How Game Studios Work in an Isolated Environment.

Game development is the process of developing a game by Game Studios. A developer undertakes the effort,ranging a single person to an international team dispersed across the globe. The development of traditional commercial PC and console games is normally funded by a publisher, and can take several years to reach completion.

In such an isolated world where the pandemic, novel coronavirus is spreading affecting people’s lives, it is very important to work individually in an isolated environment. Since working from home effectively reduce the spread of virus, it is essential and important to work from home. But how about the game development? How do game studios work in such an isolated environment?

Game studios produce their games through the software development process. Game studios produce their products as a creative outlet and to generate profit. A game publisher normally funds the game development. Well-made games bring profit more readily. However, it is important to estimate a game’s financial requirements, such as development costs of individual features.

Game development is a process that starts form an idea or concept. Often the developers base their ideas on a modification of an existing game concept. The game idea may fall within one or several genres. Designers often experiment with different combinations of genres. A game designer generally writes an initial game proposal document, that describes the basic concept, gameplay, feature list, setting and story, target audience, requirements and schedule, and finally staff and budget estimates.

And a game developer may range from a single individual to a large multinational company. They are both independent and  studios that publishers own. Independent developers rely on financial support from a game publisher. They usually have to develop a game from concept to prototype without external funding. They transfer the formal game proposal to the publishers, who may finance the game development form several months to years. The publisher would retain exclusive rights to distribute and market the game and would often own the intellectual property rights for the game franchise.

Thus, the game studios have to work smart and hard to produce an excellent game. Everyone working in game studios have to work together in a team-spirit. By this way, they can only produce a good game. But if they have to work separately, especially during this corona virus outbreak, what may happen? How should they work?

Mostly, teams of 30-130 developers make the games today, all working at once. Games are so large that game studios have to practice like the division of labor. In fact, dividing a big pile of work into small, bite-sized pieces is a critical part of the process. The administrators organize their teams by specification such as programming, design, art, animation, etc. And a project manager directs them by a project management methodology. At a high level, they agree on the approximate design goals of the finished game such as Road Fighter Redux.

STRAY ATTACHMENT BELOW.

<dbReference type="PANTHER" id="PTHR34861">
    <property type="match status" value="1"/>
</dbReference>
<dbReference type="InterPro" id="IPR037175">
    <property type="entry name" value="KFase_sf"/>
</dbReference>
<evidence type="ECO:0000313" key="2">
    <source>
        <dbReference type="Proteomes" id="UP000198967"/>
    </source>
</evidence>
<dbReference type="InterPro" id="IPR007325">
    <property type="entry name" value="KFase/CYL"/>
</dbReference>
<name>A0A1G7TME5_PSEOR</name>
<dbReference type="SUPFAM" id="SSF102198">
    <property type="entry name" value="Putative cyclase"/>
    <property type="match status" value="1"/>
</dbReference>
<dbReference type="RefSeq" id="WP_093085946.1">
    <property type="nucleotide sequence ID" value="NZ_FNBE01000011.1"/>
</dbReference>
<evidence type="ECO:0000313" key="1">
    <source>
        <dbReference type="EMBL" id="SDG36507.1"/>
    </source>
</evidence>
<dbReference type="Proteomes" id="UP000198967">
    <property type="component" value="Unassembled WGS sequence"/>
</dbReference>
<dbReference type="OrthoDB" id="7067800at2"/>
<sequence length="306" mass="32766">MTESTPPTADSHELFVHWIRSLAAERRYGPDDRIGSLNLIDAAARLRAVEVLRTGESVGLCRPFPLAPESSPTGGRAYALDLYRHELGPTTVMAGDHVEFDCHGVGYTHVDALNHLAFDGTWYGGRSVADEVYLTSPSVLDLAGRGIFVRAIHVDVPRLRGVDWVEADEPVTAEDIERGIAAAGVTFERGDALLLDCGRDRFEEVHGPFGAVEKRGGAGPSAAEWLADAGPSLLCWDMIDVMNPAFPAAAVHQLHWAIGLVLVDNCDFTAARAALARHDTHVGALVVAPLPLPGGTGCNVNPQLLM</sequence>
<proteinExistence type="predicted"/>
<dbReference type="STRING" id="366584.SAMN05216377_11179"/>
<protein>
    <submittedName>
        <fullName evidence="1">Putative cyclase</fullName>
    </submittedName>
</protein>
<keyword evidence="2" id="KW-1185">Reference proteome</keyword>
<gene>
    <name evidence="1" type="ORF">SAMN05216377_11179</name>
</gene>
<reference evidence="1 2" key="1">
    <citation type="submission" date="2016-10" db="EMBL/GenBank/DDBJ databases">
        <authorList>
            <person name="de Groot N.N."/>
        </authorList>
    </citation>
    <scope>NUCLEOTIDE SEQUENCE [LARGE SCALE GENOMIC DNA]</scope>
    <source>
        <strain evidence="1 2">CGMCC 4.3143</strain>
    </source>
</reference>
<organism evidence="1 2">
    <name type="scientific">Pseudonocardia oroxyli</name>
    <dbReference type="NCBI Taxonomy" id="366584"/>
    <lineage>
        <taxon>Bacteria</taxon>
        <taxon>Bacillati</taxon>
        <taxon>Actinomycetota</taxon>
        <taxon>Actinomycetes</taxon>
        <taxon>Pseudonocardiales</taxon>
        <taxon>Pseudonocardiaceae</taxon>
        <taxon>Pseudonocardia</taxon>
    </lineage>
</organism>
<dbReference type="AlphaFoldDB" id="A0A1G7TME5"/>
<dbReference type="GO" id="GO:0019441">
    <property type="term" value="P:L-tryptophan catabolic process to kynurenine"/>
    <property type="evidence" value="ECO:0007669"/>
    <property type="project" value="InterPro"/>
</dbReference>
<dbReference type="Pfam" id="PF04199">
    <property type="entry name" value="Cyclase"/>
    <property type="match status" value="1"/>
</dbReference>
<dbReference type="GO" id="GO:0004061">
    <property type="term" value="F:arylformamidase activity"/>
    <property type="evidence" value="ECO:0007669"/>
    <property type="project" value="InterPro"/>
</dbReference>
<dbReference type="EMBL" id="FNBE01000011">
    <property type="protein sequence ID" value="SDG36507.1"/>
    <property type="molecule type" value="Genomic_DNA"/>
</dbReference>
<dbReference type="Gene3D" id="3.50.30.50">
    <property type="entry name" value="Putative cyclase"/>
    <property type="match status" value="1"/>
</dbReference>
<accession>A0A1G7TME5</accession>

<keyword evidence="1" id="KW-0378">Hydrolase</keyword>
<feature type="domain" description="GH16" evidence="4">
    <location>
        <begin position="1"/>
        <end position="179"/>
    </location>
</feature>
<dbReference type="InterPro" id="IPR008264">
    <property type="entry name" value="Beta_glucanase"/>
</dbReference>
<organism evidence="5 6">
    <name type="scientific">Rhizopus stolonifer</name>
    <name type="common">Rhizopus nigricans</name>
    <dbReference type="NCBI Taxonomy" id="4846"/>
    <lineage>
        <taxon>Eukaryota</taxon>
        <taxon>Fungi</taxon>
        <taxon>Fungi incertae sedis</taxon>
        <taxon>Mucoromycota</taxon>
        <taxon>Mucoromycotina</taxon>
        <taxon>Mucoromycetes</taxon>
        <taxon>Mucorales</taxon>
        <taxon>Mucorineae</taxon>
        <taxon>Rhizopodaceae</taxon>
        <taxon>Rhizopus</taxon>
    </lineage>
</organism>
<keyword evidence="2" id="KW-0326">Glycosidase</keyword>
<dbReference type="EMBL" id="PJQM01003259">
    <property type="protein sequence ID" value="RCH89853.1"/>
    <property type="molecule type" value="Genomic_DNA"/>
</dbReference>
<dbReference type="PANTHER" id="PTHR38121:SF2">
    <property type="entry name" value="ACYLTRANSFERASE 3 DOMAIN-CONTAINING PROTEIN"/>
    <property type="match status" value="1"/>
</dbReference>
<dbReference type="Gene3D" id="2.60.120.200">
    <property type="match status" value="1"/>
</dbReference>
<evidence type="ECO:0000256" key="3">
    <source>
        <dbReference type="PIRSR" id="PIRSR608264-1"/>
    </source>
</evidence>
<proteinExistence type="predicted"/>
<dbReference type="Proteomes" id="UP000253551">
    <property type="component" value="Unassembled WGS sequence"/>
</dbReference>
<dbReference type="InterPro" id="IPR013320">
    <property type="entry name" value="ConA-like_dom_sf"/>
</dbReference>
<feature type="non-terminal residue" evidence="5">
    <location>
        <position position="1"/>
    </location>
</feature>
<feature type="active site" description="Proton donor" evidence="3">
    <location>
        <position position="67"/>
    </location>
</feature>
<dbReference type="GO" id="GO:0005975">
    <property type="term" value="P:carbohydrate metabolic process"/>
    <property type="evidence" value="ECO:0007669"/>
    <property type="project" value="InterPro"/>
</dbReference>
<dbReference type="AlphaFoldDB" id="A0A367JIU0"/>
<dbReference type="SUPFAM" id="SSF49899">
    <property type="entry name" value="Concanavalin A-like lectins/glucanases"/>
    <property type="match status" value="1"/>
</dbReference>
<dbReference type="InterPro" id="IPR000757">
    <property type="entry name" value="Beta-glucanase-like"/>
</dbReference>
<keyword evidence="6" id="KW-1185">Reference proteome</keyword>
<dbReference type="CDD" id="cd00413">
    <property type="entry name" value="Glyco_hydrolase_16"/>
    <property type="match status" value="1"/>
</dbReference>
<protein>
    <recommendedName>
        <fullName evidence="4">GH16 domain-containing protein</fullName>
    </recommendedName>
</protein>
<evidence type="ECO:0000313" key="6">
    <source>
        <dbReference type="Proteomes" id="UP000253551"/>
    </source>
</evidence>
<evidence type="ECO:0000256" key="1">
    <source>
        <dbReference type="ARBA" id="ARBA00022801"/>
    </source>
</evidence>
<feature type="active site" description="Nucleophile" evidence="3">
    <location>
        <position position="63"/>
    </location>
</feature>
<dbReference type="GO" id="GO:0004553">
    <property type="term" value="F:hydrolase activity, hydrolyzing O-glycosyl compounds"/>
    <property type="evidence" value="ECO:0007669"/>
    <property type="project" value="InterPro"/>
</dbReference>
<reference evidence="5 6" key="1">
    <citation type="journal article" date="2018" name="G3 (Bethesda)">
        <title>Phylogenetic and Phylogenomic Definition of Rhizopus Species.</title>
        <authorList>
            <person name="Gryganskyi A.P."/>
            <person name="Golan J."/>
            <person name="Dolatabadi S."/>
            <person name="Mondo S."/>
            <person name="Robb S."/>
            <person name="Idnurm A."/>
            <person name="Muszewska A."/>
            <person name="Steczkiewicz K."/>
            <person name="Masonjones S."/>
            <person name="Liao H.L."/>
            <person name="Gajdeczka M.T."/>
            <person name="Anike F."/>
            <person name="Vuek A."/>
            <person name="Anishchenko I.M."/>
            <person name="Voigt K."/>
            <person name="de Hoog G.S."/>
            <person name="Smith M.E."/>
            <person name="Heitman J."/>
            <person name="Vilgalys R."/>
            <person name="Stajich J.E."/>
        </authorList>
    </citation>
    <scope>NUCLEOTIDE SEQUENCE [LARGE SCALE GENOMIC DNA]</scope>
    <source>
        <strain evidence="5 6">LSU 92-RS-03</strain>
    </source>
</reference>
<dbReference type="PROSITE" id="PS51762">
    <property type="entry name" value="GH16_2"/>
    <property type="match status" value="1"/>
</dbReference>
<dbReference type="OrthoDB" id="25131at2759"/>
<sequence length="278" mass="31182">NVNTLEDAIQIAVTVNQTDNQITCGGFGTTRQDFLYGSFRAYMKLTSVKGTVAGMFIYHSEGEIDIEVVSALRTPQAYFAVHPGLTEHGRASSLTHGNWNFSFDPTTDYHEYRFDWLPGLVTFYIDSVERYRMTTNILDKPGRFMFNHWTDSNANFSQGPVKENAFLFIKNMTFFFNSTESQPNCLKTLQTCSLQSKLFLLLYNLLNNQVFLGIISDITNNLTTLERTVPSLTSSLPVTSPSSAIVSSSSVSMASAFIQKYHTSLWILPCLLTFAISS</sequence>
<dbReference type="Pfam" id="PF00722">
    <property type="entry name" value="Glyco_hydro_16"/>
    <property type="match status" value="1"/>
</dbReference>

Then they state simple short term goals like, let’s make a melee combat system. That requires character art, fight animations, sounds and combat code that determines the winner using a set of design parameters for damages and resistances for various attacks, blocks, ripostes and parries.

Then we can write out tasks, for programmers, artists and designers, in an order that causes the finished parts to arrive at about the same time. Once a system is assembled from the parts, they review it together to see if it needs more work and to talk about what system to start on next, like may be a load or save game feature. That cycle happens again and again, as game studios build a game.

Across the games industry, developers from studios of all sizes are adjusting to a new work-from-home mandate. Some struggle to say motivated as they grapple with isolation. The challenges of work-from-home setups, and looming deadlines. Their process can be slowed down exponentially, from communication to their ability to do their jobs efficiently. Others say their routines remain largely unchanged, or they have discovered newfound productivity from the quiet of home.

The total effects of the pandemic have not yet felt in the games industry and will likely to take months, if not years, to fully reveal themselves. Already, companies like Nintendo have had product delays. They postponed their highly anticipated releases like “The Last of Us Part II” indefinitely.  In a post on Final Fantasy XIV’s blog, producer and director Naoki Yoshida warned of dalays as shelter-in-place orders impacted everything from voice recording to QA. Even games not grappling with those specific issues have other problems to contend with. “For big games whose data repositories are huge, it’s 10 times more efficient to be in the office with a direct connection to the data servers.” One developer tells the Verge. “So when they are uploading or downloading data remotely, it can slow them down immensely.”

Then there is a question of infrastructure. How do you move a team of hundreds to their homes and achieve workable results? Administrators of many companies instructed their developersm to take computers home and do their best to settle in.

At Destiny developer Bungie, the company made the call to start sending people home on March 1. Principle producer Carrie Gouskos says that her first reaction to the phase “social distancing” was to start work on an excel spreadsheet – a “very small piece of control in the chaos,” she says. “Turns out that’s what I do in a crisis, try to box everything into neat packages in Excel. Because it creates small rows of order.”

Gouskos’s task was to examine the scope of someone’s work, figure out what tools they used, decide if they would need a “beeftop or a coffee drinker’s laptop” to do their job – shorthand that separated someone in need of heavy equipment vs. a person who is working on word processing and meetings. From there, the process moved on to software requests and connectivity problems as developers learned to troubleshoot form home. Employees banded together to help each other as everyone navigated new territory. “While you can create a structure for support, you still need to rely on the help of other to make any structure work,” says Gouskos.

The other developers faced more unique problems. Some had recently moved and were set up in apartments that didn’t even have furniture yet: there were those now grappling with the challenge of working from home with their significant others and kids. Gouskos says Bungie tried to ease those pains by offering an ergonomic budget of 350 USD per person, or fielding large requests themselves. “Everything got a policy,” she says. “Webcam – use your budget. Added internet usage to your cable bill- expense it. The first printer request broke my brain. But after we figured out how to handle it, I was ready for the next two.”